Bottom line

Sprint’s new international data plan is compelling. On the most basic level, they’re offering unlimited data internationally in 20 more countries than T-Mobile is. But I actually think their option to upgrade to LTE speeds could be a good value as well, given how slow 2G is. I’m curious to see how T-Mobile responds.

What do you make of Sprint’s new international plan?

(Tip of the hat to @RoamingRei)

  1. Old news, Sprint has offered this for a while. FWIW I used this package recently in France last year and had unlimited data for a week for free. In addition I was connected to 3G/4G the entire time, NOT the 2G as advertised. Total cost = $0

    Very compelling for those who travel a lot but I find Sprint service to be poor in more rural areas compared to the larger carriers.

  2. @ DB — Hmmm, not a Sprint customer, so sorry if it’s old news. Any clue what part of the press release was supposedly new, then?

  3. I’ve been with Verizon for a little over a year. Presently have a S7 Edge that I also bought with the Verizon contract a year ago.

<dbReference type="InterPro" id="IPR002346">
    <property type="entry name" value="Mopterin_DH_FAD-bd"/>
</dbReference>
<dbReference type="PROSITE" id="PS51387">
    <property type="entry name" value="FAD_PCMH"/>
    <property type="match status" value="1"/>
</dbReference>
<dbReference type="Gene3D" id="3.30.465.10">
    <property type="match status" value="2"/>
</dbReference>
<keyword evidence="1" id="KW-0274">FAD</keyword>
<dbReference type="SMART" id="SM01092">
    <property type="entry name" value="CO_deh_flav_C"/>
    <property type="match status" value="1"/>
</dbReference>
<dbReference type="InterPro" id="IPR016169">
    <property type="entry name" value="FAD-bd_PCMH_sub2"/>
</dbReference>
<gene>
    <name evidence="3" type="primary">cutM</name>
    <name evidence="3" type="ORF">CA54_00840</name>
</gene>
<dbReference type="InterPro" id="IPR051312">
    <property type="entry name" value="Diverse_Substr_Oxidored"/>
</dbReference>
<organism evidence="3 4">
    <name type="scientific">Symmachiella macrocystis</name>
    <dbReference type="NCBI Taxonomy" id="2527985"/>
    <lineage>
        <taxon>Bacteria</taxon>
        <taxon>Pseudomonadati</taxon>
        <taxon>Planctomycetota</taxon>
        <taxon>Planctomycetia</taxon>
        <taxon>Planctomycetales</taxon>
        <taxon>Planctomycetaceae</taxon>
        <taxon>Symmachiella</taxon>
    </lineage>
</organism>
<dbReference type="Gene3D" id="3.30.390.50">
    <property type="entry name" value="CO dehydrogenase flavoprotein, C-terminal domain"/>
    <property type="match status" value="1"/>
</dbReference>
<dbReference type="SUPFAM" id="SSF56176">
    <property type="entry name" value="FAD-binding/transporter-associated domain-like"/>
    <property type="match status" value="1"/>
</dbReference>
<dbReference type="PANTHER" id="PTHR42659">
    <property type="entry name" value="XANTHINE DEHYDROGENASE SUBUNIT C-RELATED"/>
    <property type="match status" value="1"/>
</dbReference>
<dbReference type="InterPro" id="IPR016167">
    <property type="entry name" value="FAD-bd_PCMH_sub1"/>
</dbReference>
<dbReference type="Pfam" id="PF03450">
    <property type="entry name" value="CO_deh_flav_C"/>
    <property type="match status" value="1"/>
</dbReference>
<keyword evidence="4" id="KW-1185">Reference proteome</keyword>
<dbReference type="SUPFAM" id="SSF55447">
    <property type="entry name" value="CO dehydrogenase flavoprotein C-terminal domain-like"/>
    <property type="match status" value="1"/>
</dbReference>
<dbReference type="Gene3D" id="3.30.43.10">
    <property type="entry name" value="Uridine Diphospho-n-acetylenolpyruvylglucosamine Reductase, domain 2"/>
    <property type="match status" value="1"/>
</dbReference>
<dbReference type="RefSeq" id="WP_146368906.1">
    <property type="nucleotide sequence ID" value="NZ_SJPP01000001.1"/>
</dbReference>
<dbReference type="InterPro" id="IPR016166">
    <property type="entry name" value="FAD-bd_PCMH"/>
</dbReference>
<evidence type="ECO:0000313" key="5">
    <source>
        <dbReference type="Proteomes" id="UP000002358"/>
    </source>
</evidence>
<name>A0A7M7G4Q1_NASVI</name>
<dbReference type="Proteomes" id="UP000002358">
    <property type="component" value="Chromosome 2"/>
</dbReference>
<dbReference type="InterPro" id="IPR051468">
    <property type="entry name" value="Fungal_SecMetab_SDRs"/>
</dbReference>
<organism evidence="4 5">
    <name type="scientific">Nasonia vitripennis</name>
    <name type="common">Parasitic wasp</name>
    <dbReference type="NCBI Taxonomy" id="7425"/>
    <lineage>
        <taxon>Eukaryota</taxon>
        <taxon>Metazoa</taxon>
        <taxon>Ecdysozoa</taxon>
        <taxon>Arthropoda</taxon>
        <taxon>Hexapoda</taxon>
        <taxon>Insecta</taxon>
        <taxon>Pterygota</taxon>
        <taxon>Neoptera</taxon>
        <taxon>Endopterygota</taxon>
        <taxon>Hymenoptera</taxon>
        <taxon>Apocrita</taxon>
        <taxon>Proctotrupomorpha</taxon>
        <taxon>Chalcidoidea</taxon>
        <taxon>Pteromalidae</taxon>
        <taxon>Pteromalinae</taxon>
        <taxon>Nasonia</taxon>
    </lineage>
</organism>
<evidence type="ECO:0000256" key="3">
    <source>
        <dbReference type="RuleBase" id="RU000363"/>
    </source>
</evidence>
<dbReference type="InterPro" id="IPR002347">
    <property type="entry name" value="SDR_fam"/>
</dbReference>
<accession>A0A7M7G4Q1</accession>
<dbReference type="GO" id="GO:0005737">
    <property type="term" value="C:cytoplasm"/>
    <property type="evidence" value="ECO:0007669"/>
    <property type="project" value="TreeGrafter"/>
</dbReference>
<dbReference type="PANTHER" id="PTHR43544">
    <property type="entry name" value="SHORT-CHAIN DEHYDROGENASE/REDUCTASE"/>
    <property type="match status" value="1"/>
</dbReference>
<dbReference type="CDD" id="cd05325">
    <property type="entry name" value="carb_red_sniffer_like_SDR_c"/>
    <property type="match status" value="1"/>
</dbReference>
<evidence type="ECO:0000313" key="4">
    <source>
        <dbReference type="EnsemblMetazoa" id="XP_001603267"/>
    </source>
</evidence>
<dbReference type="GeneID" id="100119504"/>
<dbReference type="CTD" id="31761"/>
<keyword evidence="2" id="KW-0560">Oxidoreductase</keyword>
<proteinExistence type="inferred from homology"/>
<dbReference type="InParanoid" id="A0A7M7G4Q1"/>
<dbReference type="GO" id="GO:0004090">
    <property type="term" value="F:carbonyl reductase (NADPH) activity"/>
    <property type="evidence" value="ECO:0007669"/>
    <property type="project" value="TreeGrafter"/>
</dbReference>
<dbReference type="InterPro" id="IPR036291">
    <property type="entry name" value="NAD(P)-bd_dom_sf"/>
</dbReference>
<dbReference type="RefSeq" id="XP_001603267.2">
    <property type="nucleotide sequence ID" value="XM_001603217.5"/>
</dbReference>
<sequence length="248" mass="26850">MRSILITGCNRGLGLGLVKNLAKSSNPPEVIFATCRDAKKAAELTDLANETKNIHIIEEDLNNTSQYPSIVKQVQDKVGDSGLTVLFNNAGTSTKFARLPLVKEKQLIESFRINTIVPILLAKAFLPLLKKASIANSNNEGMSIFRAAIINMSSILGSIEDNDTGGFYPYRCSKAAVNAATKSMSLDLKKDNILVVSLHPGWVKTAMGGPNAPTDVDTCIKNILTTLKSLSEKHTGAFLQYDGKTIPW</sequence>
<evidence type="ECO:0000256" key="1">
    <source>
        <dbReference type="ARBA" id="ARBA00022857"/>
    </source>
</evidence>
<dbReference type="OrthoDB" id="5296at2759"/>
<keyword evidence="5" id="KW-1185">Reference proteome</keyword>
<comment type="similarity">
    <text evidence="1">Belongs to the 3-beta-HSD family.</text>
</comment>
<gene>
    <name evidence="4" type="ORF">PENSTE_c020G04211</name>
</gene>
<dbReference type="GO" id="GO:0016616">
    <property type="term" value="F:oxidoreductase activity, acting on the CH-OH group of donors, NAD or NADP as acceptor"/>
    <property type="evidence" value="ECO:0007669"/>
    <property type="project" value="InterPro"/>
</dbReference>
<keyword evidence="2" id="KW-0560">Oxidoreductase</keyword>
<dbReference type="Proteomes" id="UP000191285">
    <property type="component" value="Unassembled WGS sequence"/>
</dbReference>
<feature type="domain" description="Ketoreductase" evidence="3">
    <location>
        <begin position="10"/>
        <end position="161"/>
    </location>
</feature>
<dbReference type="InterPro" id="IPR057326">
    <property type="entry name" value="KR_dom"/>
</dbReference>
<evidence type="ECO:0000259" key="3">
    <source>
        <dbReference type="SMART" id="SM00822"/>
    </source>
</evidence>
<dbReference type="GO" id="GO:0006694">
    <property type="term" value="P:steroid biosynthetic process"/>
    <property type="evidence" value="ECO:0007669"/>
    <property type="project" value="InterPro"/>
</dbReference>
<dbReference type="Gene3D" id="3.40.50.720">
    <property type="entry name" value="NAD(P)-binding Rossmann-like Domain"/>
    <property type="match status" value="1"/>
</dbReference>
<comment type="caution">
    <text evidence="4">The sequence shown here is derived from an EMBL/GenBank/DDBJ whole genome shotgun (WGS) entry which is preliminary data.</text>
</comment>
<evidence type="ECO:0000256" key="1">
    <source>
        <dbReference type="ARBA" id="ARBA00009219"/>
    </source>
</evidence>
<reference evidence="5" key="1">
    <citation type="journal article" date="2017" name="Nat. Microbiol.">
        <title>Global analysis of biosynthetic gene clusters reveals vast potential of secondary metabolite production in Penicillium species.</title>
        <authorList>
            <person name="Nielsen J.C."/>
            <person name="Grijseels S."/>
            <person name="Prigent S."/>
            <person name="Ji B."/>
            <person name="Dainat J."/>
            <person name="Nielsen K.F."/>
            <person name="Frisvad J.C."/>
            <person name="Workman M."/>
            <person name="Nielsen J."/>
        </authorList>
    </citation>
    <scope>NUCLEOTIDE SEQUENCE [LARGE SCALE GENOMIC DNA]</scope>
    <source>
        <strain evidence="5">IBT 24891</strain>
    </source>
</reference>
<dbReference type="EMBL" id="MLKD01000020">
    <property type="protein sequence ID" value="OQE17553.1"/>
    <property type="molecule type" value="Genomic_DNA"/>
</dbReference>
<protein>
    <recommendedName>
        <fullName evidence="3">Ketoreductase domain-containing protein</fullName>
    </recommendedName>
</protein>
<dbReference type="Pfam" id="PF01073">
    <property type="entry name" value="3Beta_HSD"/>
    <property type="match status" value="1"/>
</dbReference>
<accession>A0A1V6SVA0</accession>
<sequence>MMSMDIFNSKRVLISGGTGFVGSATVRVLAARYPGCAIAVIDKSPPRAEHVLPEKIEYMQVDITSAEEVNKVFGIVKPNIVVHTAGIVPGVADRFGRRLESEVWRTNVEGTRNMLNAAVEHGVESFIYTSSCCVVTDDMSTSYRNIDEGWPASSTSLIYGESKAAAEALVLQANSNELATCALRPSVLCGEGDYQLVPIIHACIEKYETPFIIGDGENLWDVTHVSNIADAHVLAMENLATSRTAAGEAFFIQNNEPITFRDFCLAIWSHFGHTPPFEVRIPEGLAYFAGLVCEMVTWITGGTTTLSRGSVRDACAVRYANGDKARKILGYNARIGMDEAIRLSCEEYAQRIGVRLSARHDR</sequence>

Is it possible to switch over to TMobile now or do I need to wait for my 2 year contract to end?

  4. This is absolutely not “old news”. Shopped around just two months ago and international use was my top priority. Sprint had nothing like this at the time.

  5. @steve – yes you should be able to. You will likely need to pay a fee but nowadays carriers are reimbursing for those fees. In other words t mobile should reimburse you for any fees incurred. I would check with them. I agree with Ben. T mobile has been fabulous.

  6. Sadly Sprint truly is bottom of the barrel when it comes to domestic coverage and performance. Truly, it is utter crap. (coming from someone who has tried all four)